On Monday, video surfaced on Reddit showing a SkyRunner “flying car” crashing into a building. And while the video is certainly horrifying, there wasn’t any context for the accident—just the typical Reddit jokes. But we just learned more from SkyRunner. Thankfully, both the pilot and the passenger survived.
Here at Paleofuture, we’ve been waiting for our flying cars for over a decade. (Seriously, I can’t believe I started this blog back in 2007.) But this isn’t exactly the kind of flying car we had in mind.
Flying cars have been a sci-fi prediction since rubber first hit the road with the street automobile, but the fantasy of flying cars has always been just that—a fantasy. For some reason, Uber thinks it can transform this pie-in-the-sky concept into actual vehicles cruising through the air.
Are flying cars just “one to three years” away? Probably not. But that’s the claim being made today by Uber’s latest hire—a man who promises that flying cars are just around the corner. Just two more years, guys!
Engineers in Tokyo are attempting to build a flying car that will help light the Olympic cauldron in 2020. And even though they still have a few years, it’s a race against time to achieve what so many other flying car designers have failed to do: Build a safe and reliable flying machine that can handle both the skies…
Sure, we give Toyota a lot of crap for building wildly successful, reliable and boring appliance-cars, but somewhere deep in their organization is a loon with a dream of building insane flying cars. I’m pretty sure this is the case, because this is not the first flying-car patent to come from Toyota’s secretive Kook…
As you probably notice each day in rush-hour traffic, most cars still travel on the ground. Despite innovations in both the automotive and aviation industries, the concept of a flying car remains a futuristically far-removed idea that hasn’t found its place yet. But in reality, flying cars came around in the early…
Patent number US20150246720 was published yesterday, from Toyota Motor Engineering & Manufacturing North America. It’s a design for a wing system for a potential flying car. And not just any wing system — it’s a stacking one that looks like an 1898 flying machine contraption. Go home, Toyota, you’re drunk.
Terrafugia released a new video today showing off its latest flying car concept. Should consumers expect to see this new driverless model, known as the TF-X™, zipping around in the sky sometime soon? No. No, they should not.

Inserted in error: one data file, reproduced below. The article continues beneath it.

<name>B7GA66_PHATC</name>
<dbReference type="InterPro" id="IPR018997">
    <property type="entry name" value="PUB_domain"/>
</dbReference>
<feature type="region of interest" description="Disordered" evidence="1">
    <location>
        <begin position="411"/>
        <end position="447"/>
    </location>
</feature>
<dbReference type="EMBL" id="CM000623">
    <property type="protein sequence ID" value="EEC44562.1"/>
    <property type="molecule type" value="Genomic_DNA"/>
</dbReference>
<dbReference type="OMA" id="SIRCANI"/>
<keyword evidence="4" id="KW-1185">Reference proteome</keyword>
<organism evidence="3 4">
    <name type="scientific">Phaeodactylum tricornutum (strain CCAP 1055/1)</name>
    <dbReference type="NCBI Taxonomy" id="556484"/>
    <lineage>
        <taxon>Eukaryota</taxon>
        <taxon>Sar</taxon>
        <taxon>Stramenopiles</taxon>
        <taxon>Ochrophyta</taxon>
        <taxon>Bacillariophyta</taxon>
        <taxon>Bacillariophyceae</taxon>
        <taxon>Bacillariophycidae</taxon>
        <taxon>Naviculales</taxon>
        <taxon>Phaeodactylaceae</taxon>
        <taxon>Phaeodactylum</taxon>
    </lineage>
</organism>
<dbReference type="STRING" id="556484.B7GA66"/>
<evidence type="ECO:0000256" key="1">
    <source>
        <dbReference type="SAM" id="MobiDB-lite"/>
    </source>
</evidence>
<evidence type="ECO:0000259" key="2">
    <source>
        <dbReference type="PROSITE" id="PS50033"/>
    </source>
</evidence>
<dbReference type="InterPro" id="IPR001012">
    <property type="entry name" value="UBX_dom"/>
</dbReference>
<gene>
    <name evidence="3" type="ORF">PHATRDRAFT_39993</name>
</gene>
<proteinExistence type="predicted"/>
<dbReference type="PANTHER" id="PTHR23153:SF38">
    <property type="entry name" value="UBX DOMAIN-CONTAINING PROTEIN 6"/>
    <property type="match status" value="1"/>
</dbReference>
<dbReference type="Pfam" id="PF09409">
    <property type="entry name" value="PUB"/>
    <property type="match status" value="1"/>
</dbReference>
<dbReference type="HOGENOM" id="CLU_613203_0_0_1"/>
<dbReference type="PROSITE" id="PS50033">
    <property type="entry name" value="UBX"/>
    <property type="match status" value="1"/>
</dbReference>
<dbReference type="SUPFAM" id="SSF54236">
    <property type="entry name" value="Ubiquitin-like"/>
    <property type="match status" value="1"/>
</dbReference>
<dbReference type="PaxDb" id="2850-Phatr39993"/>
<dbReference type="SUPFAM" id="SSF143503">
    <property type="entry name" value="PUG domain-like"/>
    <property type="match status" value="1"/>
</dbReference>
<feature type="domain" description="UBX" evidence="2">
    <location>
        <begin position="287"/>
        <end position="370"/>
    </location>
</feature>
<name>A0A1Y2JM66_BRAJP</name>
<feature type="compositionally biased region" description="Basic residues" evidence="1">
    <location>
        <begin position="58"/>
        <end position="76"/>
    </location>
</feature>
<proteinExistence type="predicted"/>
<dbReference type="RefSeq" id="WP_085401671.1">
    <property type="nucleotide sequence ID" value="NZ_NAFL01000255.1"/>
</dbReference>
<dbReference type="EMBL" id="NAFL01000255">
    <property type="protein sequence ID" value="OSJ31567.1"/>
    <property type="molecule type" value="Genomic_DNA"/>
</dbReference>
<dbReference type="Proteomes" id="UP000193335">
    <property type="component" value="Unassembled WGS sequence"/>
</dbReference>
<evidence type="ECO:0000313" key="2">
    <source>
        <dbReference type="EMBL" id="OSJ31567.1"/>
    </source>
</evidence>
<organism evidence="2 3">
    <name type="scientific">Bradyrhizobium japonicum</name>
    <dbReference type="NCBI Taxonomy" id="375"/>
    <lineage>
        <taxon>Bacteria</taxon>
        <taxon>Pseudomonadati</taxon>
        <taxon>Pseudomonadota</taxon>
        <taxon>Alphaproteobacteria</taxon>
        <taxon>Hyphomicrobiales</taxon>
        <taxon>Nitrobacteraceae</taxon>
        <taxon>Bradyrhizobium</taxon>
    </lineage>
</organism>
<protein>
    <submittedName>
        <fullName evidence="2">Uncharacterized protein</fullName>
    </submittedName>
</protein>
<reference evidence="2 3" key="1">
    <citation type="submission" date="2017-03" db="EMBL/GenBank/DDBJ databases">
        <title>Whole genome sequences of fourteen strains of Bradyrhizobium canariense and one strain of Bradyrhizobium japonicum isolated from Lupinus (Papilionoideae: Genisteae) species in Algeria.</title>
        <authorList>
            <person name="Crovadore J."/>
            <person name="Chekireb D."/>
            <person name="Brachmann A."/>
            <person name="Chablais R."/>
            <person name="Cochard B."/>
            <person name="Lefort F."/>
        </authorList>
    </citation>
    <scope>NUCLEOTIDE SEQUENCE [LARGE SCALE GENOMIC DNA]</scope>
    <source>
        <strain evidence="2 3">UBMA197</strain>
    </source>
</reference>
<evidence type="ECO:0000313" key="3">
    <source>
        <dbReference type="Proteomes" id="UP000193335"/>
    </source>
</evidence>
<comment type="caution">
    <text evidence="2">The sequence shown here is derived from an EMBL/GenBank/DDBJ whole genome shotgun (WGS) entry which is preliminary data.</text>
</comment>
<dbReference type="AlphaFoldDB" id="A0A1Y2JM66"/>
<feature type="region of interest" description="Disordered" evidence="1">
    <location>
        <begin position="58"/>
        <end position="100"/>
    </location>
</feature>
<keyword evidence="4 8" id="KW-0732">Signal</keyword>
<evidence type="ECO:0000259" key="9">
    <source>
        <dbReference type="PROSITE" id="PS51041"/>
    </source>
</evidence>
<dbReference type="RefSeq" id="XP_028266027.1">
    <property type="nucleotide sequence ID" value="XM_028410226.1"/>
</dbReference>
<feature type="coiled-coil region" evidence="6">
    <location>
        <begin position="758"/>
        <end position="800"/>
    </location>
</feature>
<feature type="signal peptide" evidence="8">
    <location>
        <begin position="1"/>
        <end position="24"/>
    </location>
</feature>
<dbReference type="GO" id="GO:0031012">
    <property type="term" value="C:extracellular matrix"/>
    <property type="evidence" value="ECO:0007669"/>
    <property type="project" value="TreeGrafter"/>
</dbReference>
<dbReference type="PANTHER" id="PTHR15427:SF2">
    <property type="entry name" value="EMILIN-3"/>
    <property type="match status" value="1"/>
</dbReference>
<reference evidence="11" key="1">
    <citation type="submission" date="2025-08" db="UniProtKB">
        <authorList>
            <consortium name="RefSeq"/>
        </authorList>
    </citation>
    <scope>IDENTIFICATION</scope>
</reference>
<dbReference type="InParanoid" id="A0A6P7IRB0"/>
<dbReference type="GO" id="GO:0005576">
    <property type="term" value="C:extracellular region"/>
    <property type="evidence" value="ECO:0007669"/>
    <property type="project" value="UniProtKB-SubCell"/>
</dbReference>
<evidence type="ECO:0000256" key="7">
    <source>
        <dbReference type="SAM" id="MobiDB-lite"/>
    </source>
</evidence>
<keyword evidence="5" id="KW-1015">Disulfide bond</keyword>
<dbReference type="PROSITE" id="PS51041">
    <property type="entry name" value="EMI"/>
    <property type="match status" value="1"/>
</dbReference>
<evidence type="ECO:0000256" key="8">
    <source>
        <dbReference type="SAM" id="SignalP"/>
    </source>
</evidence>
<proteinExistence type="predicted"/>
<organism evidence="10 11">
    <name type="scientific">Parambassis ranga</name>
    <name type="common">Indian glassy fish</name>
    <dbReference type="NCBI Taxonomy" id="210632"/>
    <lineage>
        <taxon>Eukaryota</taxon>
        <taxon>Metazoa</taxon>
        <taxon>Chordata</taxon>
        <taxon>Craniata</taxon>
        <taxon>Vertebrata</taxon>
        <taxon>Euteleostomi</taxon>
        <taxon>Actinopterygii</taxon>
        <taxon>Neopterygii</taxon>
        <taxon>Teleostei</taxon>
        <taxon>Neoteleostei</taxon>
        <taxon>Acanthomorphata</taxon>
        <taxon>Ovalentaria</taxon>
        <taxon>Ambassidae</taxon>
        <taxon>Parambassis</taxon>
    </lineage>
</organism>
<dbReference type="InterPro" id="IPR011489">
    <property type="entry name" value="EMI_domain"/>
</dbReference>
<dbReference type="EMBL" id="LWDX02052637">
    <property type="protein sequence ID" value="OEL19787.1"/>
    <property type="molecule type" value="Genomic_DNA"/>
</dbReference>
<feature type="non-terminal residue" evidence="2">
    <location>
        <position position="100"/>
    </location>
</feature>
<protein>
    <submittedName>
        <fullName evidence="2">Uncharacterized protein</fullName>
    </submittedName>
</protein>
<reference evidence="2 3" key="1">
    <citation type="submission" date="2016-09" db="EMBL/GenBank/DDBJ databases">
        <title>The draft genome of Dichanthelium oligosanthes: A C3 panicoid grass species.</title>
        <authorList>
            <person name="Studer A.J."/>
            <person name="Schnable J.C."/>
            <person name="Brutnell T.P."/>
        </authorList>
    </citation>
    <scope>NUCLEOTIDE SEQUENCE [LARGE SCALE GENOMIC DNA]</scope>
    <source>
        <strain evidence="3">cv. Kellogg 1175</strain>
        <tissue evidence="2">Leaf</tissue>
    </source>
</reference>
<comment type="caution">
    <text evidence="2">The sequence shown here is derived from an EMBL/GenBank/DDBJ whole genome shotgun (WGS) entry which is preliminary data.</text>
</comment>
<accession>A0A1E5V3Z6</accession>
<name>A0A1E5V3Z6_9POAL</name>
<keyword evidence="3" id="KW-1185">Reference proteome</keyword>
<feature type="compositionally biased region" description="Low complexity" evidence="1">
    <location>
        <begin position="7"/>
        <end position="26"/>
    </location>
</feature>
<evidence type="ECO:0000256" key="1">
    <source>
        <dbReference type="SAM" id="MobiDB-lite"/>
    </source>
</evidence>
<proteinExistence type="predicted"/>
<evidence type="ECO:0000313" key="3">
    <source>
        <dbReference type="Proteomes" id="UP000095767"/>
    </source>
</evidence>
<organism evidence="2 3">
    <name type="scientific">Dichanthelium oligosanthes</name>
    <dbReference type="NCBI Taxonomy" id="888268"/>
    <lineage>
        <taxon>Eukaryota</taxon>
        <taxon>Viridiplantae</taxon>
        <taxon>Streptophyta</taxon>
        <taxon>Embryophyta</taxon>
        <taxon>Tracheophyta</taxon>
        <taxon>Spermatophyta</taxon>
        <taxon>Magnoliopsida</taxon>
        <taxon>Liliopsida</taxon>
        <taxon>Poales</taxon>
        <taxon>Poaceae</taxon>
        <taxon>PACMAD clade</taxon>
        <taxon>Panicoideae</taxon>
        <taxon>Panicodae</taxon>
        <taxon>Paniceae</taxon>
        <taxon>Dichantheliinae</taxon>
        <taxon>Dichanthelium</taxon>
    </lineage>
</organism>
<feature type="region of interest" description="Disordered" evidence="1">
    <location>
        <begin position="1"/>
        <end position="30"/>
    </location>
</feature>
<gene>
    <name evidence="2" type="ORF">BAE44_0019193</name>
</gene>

Another day, another promise that flying cars are just over the horizon. It’s like that movie Groundhog Day except Bill Murray’s character wakes up once every six months to a new world where he’s completely forgotten the media’s promises of flying cars from six months ago.
A flying car crashed during a test flight in Slovakia on Friday. The Aeromobil car was piloted by Stefan Klein, a co-founder of the company. Klein was able to deploy a parachute for the vehicle, which is said to have helped ease the severity of the impact.
Want to own your very own flying car? Will you settle for a prototype that never left the ground? Well then you're in luck! Because the Barrett-Jackson auction in Arizona has a 1990 prototype with your name on it.
In a new essay at the New York Times, a professor of astrophysics at the University of Rochester asks the retro-futurist's most daunting question: Where's my flying car?
A few weeks ago we looked at the broken promises of Terrafugia — a flying car company with a product that's always just two years away. Well, we've got an important update. The company is looking for just $30 million more to get their product off the ground.
I love Google Alerts. They're a great tool for tracking the mention of different things online. I use them less as a way to learn about breaking news and more as a way to discover how people are talking about the future. But there are all kinds of things that are messing them up. Well, messing them up for me…